What a fascinating short story to re-visit, this in an age where technology is so ubiquitous as to kindle and maintain a recurring debate on whether we are being brought closer together or driven further apart as a species. Add to this the recent surge in popularity of “Steampunk” culture (though more inspired by Verne than Forster), and we have a uniquely tinted mirror to hold our Western social milieu up to.
The world Forster creates is one in which the modern world could very well be on a path toward. It becomes increasingly easier to bring the knowledge, comforts, and relationships of the world and it’s people into one’s own domicile. Trips to the library, the grocery store, a friend’s house, etc. have all become unnecessary in our age, but there is one fatal mistake I believe Forster makes in his imagining of this future dystopia.
The human race’s capacity for empathy, and it’s need for human contact and copulation, are so ingrained as to never be obliterated from any society. It’s been shown, at least anecdotally, that other mammals, but especially primates, are capable of empathetic gestures, that is, things or services given willingly to others without the understanding of direct reciprocity. I believe this tribal behavior is written into our DNA, and the human race could not possibly organically grow to prefer an isolation of the sort Forster creates.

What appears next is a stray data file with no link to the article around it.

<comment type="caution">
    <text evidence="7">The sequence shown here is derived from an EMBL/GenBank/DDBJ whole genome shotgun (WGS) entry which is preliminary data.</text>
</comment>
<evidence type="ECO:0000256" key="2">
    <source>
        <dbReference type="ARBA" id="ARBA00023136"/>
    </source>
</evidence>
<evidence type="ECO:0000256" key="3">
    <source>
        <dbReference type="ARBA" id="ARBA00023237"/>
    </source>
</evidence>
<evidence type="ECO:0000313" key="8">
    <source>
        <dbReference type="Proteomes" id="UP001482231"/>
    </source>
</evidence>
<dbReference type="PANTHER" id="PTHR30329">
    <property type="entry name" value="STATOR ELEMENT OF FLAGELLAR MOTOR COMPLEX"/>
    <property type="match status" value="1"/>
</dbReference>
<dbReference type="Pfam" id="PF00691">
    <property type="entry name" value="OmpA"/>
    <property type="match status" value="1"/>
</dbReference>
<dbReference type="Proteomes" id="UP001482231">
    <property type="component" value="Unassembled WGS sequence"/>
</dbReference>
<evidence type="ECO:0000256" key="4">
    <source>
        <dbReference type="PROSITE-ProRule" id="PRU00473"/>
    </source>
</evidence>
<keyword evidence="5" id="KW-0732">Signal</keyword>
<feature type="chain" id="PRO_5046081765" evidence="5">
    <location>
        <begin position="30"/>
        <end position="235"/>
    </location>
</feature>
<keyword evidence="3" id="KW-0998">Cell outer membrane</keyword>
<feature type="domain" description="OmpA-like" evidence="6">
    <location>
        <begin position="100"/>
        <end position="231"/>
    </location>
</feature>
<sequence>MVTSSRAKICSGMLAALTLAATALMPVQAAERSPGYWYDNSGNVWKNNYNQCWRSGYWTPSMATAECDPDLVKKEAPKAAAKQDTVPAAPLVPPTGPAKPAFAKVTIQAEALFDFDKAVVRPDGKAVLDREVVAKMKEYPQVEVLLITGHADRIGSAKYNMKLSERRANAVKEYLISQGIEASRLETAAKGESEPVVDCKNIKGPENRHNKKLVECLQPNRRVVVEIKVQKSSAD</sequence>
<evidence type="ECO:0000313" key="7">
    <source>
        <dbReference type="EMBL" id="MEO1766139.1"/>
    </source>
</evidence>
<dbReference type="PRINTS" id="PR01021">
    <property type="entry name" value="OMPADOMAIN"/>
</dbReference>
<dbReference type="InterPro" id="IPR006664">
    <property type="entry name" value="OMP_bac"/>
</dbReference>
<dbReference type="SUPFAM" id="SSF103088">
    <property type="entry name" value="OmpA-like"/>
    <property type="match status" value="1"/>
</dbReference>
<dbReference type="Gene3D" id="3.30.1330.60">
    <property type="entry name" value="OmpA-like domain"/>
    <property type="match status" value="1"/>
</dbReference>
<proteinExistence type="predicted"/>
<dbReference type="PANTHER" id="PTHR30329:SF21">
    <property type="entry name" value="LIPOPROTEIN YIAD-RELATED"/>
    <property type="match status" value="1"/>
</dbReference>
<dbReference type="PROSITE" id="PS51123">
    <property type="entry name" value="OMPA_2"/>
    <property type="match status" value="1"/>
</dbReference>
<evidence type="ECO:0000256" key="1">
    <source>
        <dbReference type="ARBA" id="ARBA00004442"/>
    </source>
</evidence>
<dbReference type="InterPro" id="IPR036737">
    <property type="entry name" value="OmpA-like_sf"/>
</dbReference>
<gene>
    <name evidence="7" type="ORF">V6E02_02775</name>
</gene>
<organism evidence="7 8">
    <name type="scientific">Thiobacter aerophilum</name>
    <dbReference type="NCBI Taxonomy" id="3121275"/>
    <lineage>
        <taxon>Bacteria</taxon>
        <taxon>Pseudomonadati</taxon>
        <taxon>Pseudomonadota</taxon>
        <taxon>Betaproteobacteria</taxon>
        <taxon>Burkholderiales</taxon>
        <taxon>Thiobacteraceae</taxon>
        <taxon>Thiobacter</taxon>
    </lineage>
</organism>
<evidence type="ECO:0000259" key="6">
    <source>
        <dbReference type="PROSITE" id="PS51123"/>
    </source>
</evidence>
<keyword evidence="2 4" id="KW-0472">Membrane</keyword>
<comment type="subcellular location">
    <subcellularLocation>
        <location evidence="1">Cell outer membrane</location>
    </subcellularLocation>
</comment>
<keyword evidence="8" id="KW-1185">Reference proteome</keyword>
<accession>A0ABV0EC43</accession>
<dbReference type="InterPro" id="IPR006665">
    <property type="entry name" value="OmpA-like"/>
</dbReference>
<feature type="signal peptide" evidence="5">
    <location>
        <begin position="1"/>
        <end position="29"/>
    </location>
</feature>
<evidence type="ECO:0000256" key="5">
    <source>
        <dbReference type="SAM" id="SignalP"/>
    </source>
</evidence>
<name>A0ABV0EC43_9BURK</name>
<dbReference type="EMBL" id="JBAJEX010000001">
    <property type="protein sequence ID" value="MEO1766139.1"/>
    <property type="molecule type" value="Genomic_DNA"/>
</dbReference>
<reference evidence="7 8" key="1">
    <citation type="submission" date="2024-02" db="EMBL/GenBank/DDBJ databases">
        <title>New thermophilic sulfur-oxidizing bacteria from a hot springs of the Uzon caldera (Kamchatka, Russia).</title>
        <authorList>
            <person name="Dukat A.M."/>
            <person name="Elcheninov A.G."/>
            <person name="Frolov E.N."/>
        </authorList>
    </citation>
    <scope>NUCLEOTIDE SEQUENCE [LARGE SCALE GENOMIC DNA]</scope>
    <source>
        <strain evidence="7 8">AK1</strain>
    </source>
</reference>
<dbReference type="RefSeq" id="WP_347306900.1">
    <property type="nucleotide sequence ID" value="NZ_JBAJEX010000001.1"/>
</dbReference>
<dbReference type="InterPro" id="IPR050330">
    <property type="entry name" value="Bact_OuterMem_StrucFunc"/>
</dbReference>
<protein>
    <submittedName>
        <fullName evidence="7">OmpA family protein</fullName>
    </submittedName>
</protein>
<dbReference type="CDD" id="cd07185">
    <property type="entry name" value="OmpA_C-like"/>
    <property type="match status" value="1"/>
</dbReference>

Not to mention that sex is so much god damn fun! Unless this takes place thousands and thousands of years in the future (not likely since infrastructure from the “former” civilization still exist), there is no way that these genetic traits could be trained out of humans by artificial selection, as indicated in the story.
We are certainly in danger of becoming so self-referential as a society, that original ideas are no longer deemed to be useful, that subsequent distillation of knowledge distorts that knowledge to the point of uselessness. But then again, as new events transpire, new experiences translate into new types of knowledge – and so the human condition keeps perpetuating itself into….oh shoosh, there I go rambling again.
Some quick notes on the above – no one person knows how to make a toaster (except this guy,) that is, knowledge has been so dispersed that we must simply trust the hive-mind to continue with new forms of technology. Let’s not allow this to spiral too much out of our control.
Interesting to note that the first thing that goes wonky in “The Machine” is the music. Even in a future dystopia, they always cut the arts department first.